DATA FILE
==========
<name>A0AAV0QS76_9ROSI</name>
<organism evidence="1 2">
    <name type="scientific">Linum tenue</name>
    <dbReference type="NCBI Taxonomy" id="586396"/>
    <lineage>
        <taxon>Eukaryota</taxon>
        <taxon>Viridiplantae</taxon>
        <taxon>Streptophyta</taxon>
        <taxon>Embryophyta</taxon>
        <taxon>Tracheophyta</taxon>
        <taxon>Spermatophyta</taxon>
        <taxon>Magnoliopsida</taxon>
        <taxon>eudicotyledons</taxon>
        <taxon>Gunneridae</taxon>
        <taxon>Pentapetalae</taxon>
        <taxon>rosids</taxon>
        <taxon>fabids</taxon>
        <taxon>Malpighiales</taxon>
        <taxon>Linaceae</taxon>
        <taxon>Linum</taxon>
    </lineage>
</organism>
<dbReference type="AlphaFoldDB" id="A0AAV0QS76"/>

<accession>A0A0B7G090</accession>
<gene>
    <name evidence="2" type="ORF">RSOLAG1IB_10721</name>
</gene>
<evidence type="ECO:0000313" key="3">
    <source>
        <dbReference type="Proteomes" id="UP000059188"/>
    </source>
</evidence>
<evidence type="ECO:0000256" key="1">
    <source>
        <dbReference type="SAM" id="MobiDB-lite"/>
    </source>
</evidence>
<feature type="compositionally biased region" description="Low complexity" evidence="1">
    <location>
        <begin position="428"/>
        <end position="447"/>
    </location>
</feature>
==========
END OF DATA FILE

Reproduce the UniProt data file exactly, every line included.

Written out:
<name>A0AAV0QS76_9ROSI</name>
<organism evidence="1 2">
    <name type="scientific">Linum tenue</name>
    <dbReference type="NCBI Taxonomy" id="586396"/>
    <lineage>
        <taxon>Eukaryota</taxon>
        <taxon>Viridiplantae</taxon>
        <taxon>Streptophyta</taxon>
        <taxon>Embryophyta</taxon>
        <taxon>Tracheophyta</taxon>
        <taxon>Spermatophyta</taxon>
        <taxon>Magnoliopsida</taxon>
        <taxon>eudicotyledons</taxon>
        <taxon>Gunneridae</taxon>
        <taxon>Pentapetalae</taxon>
        <taxon>rosids</taxon>
        <taxon>fabids</taxon>
        <taxon>Malpighiales</taxon>
        <taxon>Linaceae</taxon>
        <taxon>Linum</taxon>
    </lineage>
</organism>
<dbReference type="AlphaFoldDB" id="A0AAV0QS76"/>

<accession>A0A0B7G090</accession>
<gene>
    <name evidence="2" type="ORF">RSOLAG1IB_10721</name>
</gene>
<evidence type="ECO:0000313" key="3">
    <source>
        <dbReference type="Proteomes" id="UP000059188"/>
    </source>
</evidence>
<evidence type="ECO:0000256" key="1">
    <source>
        <dbReference type="SAM" id="MobiDB-lite"/>
    </source>
</evidence>
<feature type="compositionally biased region" description="Low complexity" evidence="1">
    <location>
        <begin position="428"/>
        <end position="447"/>
    </location>
</feature>